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Oecologia

, Volume 157, Issue 1, pp 1–12 | Cite as

The limited importance of size-asymmetric light competition and growth of pioneer species in early secondary forest succession in Vietnam

  • Marijke van KuijkEmail author
  • N. P. R. Anten
  • R. J. Oomen
  • D. W. van Bentum
  • M. J. A. Werger
Open Access
Physiological Ecology - Original Paper

Abstract

It is generally believed that asymmetric competition for light plays a predominant role in determining the course of succession by increasing size inequalities between plants. Size-related growth is the product of size-related light capture and light-use efficiency (LUE). We have used a canopy model to calculate light capture and photosynthetic rates of pioneer species in sequential vegetation stages of a young secondary forest stand. Growth of the same saplings was followed in time as succession proceeded. Photosynthetic rate per unit plant mass (Pmass: mol C g−1 day−1), a proxy for plant growth, was calculated as the product of light capture efficiency [Φmass: mol photosynthetic photon flux density (PPFD) g−1 day−1] and LUE (mol C mol PPFD−1). Species showed different morphologies and photosynthetic characteristics, but their light-capturing and light-use efficiencies, and thus Pmass, did not differ much. This was also observed in the field: plant growth was not size-asymmetric. The size hierarchy that was present from the very early beginning of succession remained for at least the first 5 years. We conclude, therefore, that in slow-growing regenerating vegetation stands, the importance of asymmetric competition for light and growth can be much less than is often assumed.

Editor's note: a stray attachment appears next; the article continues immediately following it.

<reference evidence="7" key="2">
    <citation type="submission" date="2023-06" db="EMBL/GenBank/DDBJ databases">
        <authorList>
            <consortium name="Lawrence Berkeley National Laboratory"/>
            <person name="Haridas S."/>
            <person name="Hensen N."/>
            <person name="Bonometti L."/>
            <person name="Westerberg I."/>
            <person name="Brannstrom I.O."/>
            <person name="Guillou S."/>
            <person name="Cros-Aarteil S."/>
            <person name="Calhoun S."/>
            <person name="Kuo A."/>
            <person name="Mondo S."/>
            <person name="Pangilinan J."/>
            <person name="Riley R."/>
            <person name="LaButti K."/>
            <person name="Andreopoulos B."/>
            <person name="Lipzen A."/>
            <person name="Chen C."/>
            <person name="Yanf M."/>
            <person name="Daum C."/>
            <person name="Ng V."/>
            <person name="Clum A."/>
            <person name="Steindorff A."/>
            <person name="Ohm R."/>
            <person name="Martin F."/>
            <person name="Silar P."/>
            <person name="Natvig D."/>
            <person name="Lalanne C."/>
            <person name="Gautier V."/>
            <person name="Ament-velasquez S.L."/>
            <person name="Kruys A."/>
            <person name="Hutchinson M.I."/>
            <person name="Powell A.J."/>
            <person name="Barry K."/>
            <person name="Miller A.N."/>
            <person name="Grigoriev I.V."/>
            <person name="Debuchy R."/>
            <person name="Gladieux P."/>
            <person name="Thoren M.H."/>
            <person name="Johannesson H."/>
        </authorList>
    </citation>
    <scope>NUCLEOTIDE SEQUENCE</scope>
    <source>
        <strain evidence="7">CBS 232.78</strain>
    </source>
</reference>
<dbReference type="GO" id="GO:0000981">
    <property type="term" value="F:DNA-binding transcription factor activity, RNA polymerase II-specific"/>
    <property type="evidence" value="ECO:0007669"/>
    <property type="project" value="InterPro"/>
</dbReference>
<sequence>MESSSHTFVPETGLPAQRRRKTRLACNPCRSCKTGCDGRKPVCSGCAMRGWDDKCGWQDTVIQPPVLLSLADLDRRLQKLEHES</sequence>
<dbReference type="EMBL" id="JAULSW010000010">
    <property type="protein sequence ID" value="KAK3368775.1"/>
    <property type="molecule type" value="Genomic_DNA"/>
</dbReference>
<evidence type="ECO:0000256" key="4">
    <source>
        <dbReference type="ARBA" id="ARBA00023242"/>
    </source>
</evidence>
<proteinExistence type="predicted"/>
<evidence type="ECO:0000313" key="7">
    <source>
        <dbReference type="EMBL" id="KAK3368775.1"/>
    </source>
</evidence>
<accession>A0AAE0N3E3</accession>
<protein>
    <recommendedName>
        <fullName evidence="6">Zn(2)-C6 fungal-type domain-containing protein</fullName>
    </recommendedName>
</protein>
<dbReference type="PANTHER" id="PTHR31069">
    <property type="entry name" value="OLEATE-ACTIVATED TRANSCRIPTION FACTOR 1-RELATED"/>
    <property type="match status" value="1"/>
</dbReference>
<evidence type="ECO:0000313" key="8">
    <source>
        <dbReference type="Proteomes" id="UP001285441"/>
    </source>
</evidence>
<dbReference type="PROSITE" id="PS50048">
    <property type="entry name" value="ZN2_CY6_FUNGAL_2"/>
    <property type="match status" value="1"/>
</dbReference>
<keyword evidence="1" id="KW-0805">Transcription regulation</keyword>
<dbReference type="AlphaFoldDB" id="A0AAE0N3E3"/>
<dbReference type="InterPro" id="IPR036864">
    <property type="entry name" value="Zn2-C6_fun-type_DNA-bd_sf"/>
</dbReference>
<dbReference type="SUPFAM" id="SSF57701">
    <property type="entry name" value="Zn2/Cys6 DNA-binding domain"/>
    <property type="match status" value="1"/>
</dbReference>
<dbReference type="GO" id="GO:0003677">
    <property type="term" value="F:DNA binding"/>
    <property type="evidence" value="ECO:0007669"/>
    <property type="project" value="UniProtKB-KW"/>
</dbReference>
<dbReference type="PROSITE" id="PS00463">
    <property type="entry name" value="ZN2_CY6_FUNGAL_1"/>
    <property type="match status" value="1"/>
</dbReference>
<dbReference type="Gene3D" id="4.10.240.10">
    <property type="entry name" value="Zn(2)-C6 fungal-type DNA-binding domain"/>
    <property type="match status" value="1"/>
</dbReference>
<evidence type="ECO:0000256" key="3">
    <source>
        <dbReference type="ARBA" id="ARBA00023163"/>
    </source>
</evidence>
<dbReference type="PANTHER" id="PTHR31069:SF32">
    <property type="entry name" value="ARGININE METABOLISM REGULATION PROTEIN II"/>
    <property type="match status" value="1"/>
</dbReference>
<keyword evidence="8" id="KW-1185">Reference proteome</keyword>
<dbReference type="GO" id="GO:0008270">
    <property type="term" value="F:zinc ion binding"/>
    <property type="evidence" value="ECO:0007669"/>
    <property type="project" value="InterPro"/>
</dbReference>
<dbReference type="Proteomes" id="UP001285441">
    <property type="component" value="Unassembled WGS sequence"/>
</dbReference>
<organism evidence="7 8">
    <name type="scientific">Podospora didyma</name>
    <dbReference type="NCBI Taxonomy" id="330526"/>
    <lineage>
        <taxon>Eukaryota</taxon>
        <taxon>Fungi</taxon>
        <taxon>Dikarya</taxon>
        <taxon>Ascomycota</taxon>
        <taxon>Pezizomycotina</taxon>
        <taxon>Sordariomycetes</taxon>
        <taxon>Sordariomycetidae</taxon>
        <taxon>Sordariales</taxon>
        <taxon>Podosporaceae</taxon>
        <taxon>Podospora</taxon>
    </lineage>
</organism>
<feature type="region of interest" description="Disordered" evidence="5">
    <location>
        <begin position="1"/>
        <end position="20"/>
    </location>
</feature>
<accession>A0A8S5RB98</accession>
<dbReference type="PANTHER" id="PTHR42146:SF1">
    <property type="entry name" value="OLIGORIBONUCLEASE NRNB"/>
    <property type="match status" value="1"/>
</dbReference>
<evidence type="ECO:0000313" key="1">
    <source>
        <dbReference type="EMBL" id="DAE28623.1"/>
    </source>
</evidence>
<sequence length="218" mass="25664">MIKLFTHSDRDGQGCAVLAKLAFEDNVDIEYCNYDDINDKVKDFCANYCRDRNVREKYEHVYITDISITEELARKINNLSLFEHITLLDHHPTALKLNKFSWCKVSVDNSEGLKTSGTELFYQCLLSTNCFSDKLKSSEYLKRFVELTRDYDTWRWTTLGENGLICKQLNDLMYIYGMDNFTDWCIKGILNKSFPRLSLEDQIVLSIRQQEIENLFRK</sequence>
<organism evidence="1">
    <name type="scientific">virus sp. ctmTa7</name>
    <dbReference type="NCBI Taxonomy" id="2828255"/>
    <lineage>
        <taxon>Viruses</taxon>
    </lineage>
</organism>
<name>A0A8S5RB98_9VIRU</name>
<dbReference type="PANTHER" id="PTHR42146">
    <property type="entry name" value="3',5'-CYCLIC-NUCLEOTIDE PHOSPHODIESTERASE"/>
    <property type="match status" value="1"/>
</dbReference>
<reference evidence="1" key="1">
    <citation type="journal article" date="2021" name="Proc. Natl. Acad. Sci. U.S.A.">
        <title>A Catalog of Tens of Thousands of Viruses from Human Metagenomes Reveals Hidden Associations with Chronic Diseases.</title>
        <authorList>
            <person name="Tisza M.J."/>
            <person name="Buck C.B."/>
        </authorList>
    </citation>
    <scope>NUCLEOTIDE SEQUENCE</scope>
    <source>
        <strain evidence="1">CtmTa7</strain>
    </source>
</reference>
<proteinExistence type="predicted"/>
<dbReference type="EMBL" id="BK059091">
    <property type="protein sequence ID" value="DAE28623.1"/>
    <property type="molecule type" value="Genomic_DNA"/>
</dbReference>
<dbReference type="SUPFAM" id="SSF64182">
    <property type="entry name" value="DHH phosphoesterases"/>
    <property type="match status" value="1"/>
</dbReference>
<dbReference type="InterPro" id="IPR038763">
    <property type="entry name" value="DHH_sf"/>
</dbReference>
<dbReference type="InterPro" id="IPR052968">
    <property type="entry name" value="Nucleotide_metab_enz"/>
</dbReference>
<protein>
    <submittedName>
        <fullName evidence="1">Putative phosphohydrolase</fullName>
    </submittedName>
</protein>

Keywords

Canopy model Light capture Photosynthesis Regeneration Tropical forest 

Introduction

Secondary forest succession is generally described as the process in which different (groups of) species replace each other in time following a disturbance (Finegan 1984; Peña-Claros 2003). Natural forest regeneration after a disturbance is often slow or stagnates, often due to the excessive growth of shrubs or grasses (Aide et al. 1995).